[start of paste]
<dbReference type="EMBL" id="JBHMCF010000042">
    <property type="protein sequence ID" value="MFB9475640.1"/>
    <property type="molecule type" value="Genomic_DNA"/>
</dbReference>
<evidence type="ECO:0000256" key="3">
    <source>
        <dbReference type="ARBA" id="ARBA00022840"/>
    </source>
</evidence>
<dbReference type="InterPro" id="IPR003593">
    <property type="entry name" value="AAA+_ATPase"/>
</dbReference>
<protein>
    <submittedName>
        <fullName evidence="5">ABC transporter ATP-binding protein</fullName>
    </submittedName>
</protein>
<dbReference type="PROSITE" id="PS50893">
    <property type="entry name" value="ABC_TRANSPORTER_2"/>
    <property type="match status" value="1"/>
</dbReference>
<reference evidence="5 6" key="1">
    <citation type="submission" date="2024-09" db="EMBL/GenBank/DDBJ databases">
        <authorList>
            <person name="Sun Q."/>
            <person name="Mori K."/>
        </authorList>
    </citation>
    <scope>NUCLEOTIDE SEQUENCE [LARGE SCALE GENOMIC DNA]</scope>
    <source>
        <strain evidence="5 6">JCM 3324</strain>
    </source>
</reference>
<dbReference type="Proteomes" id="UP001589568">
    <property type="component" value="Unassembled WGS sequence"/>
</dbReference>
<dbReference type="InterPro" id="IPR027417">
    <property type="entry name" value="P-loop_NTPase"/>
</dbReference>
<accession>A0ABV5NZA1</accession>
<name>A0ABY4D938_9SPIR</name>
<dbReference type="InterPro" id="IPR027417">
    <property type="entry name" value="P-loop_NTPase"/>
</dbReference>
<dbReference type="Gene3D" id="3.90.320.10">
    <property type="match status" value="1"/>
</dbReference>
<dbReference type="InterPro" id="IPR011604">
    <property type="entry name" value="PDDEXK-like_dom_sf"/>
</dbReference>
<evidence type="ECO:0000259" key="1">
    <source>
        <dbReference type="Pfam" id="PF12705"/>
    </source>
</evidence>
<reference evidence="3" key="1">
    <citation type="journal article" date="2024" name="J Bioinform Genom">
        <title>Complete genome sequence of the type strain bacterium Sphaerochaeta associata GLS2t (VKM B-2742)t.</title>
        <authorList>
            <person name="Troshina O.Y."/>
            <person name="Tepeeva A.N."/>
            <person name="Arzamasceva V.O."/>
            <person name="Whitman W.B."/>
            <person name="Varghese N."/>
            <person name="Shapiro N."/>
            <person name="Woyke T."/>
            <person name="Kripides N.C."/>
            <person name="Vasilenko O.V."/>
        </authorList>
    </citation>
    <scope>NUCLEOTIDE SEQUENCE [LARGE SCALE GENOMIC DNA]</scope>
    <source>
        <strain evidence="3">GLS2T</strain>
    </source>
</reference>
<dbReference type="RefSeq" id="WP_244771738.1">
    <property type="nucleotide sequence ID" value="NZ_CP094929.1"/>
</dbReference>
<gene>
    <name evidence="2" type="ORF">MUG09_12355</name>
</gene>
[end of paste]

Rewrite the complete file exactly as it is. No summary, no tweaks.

<dbReference type="EMBL" id="JBHMCF010000042">
    <property type="protein sequence ID" value="MFB9475640.1"/>
    <property type="molecule type" value="Genomic_DNA"/>
</dbReference>
<evidence type="ECO:0000256" key="3">
    <source>
        <dbReference type="ARBA" id="ARBA00022840"/>
    </source>
</evidence>
<dbReference type="InterPro" id="IPR003593">
    <property type="entry name" value="AAA+_ATPase"/>
</dbReference>
<protein>
    <submittedName>
        <fullName evidence="5">ABC transporter ATP-binding protein</fullName>
    </submittedName>
</protein>
<dbReference type="PROSITE" id="PS50893">
    <property type="entry name" value="ABC_TRANSPORTER_2"/>
    <property type="match status" value="1"/>
</dbReference>
<reference evidence="5 6" key="1">
    <citation type="submission" date="2024-09" db="EMBL/GenBank/DDBJ databases">
        <authorList>
            <person name="Sun Q."/>
            <person name="Mori K."/>
        </authorList>
    </citation>
    <scope>NUCLEOTIDE SEQUENCE [LARGE SCALE GENOMIC DNA]</scope>
    <source>
        <strain evidence="5 6">JCM 3324</strain>
    </source>
</reference>
<dbReference type="Proteomes" id="UP001589568">
    <property type="component" value="Unassembled WGS sequence"/>
</dbReference>
<dbReference type="InterPro" id="IPR027417">
    <property type="entry name" value="P-loop_NTPase"/>
</dbReference>
<accession>A0ABV5NZA1</accession>
<name>A0ABY4D938_9SPIR</name>
<dbReference type="InterPro" id="IPR027417">
    <property type="entry name" value="P-loop_NTPase"/>
</dbReference>
<dbReference type="Gene3D" id="3.90.320.10">
    <property type="match status" value="1"/>
</dbReference>
<dbReference type="InterPro" id="IPR011604">
    <property type="entry name" value="PDDEXK-like_dom_sf"/>
</dbReference>
<evidence type="ECO:0000259" key="1">
    <source>
        <dbReference type="Pfam" id="PF12705"/>
    </source>
</evidence>
<reference evidence="3" key="1">
    <citation type="journal article" date="2024" name="J Bioinform Genom">
        <title>Complete genome sequence of the type strain bacterium Sphaerochaeta associata GLS2t (VKM B-2742)t.</title>
        <authorList>
            <person name="Troshina O.Y."/>
            <person name="Tepeeva A.N."/>
            <person name="Arzamasceva V.O."/>
            <person name="Whitman W.B."/>
            <person name="Varghese N."/>
            <person name="Shapiro N."/>
            <person name="Woyke T."/>
            <person name="Kripides N.C."/>
            <person name="Vasilenko O.V."/>
        </authorList>
    </citation>
    <scope>NUCLEOTIDE SEQUENCE [LARGE SCALE GENOMIC DNA]</scope>
    <source>
        <strain evidence="3">GLS2T</strain>
    </source>
</reference>
<dbReference type="RefSeq" id="WP_244771738.1">
    <property type="nucleotide sequence ID" value="NZ_CP094929.1"/>
</dbReference>
<gene>
    <name evidence="2" type="ORF">MUG09_12355</name>
</gene>